So I'm finished my first week of "school," and things are going reasonably well. I'm finished my first book and started on my second, John Shelby Spong's book Why Chirstianity Must Change or Die. I've had this book for years, but it's mostly been on the shelves of one of my two elder children, so I haven't had a chance to read it yet. I'm not expecting any big revelations--I've read some of his other work, and this seems at first glance to be more of the same. And while he wrote the book for a lay audience, I already have theological training that takes me beyond that level. But I do hope that in reading the book, new questions will arise for me to tackle during my year.

As far as some of the other "requirements" are concerned:

1) I tried setting my home page to the Wikipedia random article, as suggested. It drove me nuts within the first two days, and I switched back to Google, where it will remain. I use Google half a dozen or more times per day, and having it as one of my multitude of bookmarks instead of my home page was, to put it simply, a pain in the a$$. And far too many of the random articles that came up were one or two line "stubs" with no real substance to them.

Instead, I have Stumble, which I use for about ten minutes at a time whenever I go on the web, which is at least twice a day. While a lot of what comes up is just cute kittens, I've also read a lot of good articles that I wouldn't otherwise have read. And about half the time, I end up at least once on a random Wikipedia page. So if the point is to read things you wouldn't necessarily read, and broaden your horizons, I consider stumbling to be an acceptable substitute.

2) I can't afford a gym or health club, or a trip abroad for that matter. So, since the good weather is finally here (touch wood!), I'm going to be walking three or more times per week. Did twice this week--not so great. But I did spend Monday night doing some fairly hard physical labour helping a friend clean a really, really dirty house. So I'll call that done, and do more walking next week.

Eventually, I hope to have some kind of home gym to do weights and maybe something like yoga, but this is a start.

3) Posted more than twice on my blog, though I didn't manage yesterday. Today is the post you should have gotten yesterday. Have some exciting plans for the future of this and my other blogs, but they're only in the embryo stage at the moment.

4) I have to check out The Economist at the library. If the content is too American, I'll be looking for a Canadian equivalent. But I will be looking to subscribe to some weekly journal or other in the near future.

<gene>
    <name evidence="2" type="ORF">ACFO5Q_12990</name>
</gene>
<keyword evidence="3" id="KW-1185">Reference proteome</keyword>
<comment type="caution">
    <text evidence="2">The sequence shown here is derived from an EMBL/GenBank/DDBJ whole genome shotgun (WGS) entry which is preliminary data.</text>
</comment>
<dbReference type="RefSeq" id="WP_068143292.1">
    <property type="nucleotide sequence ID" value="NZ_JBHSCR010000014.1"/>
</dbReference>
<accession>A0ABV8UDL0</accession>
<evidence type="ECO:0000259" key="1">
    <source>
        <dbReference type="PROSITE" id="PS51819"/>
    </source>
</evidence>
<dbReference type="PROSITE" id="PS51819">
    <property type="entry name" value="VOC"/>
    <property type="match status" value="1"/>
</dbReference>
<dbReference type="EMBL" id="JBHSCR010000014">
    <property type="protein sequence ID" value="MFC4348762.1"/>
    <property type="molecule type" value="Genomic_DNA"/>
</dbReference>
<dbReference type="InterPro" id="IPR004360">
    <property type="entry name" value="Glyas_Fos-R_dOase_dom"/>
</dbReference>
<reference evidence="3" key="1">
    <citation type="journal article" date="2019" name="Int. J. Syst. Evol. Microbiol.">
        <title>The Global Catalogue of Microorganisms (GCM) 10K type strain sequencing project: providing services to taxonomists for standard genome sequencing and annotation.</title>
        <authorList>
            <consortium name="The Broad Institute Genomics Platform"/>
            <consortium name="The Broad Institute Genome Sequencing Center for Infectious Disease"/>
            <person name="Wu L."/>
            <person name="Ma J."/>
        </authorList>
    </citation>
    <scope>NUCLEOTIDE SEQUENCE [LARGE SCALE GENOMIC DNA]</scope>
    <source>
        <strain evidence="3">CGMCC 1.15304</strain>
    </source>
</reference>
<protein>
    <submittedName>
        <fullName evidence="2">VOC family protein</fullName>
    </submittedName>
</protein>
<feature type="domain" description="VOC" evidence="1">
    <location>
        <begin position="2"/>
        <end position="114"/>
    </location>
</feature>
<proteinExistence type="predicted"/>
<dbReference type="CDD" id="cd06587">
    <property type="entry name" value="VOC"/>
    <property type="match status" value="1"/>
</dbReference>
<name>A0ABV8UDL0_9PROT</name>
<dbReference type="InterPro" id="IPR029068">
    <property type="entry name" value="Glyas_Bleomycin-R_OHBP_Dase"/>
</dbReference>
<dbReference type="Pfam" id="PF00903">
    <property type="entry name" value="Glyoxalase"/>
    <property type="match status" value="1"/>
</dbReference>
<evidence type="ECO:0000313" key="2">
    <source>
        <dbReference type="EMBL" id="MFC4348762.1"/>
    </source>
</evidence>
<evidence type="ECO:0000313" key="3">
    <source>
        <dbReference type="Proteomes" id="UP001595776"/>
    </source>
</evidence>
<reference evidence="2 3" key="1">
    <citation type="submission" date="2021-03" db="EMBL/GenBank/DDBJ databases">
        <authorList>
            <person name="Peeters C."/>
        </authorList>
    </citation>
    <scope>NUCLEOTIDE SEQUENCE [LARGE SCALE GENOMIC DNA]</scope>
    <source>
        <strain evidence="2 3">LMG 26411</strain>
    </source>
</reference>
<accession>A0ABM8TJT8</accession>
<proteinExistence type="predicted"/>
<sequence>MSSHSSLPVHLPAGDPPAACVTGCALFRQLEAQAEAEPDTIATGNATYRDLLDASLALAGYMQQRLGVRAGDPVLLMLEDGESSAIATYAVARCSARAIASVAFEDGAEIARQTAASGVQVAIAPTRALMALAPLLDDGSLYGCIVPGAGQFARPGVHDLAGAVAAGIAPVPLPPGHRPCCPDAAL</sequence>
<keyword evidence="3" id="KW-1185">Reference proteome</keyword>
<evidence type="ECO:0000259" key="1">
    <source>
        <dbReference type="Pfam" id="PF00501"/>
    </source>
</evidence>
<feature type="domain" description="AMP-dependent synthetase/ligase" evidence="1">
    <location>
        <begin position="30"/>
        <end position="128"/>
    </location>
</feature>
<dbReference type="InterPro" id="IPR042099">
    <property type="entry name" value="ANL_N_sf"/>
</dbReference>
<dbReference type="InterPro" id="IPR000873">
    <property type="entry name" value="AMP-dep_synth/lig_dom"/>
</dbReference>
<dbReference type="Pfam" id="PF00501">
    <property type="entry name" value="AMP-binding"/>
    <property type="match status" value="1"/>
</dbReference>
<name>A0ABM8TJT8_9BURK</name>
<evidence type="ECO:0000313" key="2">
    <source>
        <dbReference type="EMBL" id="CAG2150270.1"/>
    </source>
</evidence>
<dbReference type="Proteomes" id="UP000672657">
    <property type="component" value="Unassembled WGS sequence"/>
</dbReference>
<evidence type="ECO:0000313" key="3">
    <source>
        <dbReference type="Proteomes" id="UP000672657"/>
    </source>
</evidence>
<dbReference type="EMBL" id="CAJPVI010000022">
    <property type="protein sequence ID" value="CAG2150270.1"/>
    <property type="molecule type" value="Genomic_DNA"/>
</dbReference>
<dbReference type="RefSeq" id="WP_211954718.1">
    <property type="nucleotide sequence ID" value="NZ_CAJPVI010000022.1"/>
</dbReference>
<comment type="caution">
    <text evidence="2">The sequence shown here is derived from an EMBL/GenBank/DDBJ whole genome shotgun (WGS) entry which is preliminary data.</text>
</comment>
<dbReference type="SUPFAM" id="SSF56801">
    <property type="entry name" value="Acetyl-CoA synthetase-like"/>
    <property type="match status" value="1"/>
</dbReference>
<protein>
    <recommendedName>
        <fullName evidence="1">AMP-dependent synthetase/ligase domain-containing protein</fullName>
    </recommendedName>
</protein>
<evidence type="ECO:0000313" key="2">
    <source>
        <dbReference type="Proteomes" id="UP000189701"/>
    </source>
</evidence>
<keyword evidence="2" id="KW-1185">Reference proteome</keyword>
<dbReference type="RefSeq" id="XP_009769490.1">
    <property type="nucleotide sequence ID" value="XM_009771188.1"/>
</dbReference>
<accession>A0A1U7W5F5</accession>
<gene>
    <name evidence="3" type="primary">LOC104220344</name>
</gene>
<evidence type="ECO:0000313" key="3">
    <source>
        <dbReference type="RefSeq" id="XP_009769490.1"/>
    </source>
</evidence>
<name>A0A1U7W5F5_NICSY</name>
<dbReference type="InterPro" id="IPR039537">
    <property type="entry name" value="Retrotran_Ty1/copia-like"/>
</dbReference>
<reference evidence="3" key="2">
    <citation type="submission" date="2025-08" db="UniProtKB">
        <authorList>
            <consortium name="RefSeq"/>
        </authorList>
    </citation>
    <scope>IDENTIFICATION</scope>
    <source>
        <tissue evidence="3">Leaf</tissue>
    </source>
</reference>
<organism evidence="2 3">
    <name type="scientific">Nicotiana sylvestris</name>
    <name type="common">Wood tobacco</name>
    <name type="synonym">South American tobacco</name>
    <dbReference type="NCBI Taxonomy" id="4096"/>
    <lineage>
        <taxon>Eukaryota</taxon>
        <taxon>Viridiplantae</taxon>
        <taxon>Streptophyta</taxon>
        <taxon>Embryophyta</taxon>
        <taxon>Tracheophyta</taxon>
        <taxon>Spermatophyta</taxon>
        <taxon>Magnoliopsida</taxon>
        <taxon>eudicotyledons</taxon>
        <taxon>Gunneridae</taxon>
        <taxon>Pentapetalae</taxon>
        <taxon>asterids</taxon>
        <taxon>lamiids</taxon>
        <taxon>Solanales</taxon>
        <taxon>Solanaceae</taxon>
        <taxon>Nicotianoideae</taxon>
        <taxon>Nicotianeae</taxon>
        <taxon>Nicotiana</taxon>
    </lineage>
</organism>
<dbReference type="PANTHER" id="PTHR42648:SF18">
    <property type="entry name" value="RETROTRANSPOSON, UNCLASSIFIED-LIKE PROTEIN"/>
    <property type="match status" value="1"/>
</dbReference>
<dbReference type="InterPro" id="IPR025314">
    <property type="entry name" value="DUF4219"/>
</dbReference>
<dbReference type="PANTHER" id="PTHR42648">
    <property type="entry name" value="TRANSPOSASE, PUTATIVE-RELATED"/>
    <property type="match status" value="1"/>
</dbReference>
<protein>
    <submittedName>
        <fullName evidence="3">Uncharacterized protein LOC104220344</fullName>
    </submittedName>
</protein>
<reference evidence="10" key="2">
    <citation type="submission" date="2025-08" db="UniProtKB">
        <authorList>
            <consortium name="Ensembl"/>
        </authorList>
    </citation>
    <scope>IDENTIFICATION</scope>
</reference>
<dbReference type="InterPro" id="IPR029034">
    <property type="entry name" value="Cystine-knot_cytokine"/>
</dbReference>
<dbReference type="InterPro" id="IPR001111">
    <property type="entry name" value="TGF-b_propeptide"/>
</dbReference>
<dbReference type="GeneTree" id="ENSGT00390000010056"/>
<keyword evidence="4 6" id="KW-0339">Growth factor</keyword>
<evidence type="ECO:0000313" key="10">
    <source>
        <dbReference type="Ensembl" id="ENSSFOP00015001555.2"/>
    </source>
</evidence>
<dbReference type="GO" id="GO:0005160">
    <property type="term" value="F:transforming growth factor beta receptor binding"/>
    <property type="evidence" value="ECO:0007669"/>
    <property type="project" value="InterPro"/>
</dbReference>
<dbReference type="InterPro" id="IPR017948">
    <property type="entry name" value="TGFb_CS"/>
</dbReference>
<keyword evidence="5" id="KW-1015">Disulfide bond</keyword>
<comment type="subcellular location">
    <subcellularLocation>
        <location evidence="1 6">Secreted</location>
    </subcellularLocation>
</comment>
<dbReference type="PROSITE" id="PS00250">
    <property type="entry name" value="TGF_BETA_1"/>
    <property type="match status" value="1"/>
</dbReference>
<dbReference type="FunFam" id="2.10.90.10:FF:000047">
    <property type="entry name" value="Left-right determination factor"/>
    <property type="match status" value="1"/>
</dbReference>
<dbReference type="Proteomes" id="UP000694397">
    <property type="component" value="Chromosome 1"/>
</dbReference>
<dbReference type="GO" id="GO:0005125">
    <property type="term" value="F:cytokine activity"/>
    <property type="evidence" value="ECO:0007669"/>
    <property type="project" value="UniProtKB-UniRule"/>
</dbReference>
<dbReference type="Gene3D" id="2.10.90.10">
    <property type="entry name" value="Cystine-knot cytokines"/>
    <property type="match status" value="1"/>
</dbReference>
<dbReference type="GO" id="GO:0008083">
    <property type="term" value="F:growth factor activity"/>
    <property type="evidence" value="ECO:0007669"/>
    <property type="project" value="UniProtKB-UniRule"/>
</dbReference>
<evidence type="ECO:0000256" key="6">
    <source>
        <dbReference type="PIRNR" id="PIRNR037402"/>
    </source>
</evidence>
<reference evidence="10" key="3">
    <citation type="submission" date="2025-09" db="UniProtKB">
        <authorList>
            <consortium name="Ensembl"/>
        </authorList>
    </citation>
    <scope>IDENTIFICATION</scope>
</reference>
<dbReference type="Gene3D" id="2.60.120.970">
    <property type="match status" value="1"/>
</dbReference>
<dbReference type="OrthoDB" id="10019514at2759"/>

Now on to the choices.

Languages: I have to choose a language to learn. I'm going to choose either Spanish or French, depending on whether or not I can find some conversation partners for either language. More on this later.

Three new skills:

My list of possibilities so far includes:

A martial art
Belly dancing
Aluminum can crafts
Drawing realistically, specifically the human figure
Model building
Music composition
Web Page Design
HTML coding
Arcylic Painting
Clay Sculpture
Social Networking (using Twitter/Facebook, etc.)
Making homemade organic cat food
Wood carving
Hunting (bow)

That's a pretty eclectic list, I know. But all of the above skills have some things in common:

a) I either have never done them before, or I have but never did them well and have forgotten how because it's been so long

b) Most of them require either materials I have on hand or can lay my hands on cheaply, and instruction available locally that isn't horribly expensive. The better options (and the ones I'm most likely to select) are free or nearly free. Some of them (bow hunting, skydiving) are expensive, but have appealed to my sense of whimsy for so long that eventually I'm going to give them a try.

c) I can believe that the options above are or will be by the end of the year within my physical and mental capabilities.

There are some ommissions to the list that others might think would be definite inclusions. I don't have learning to play a musical instrument on there. That's because I'd like to develop my viola and piano skills to a higher degree, and as soon as I'm employed, I'll be taking singing lessons again, too. That's enough of that area for now. So no instruments, and if you are tempted to suggest opera singing, well, what do you think I was doing in my lessons when I had to quit? :D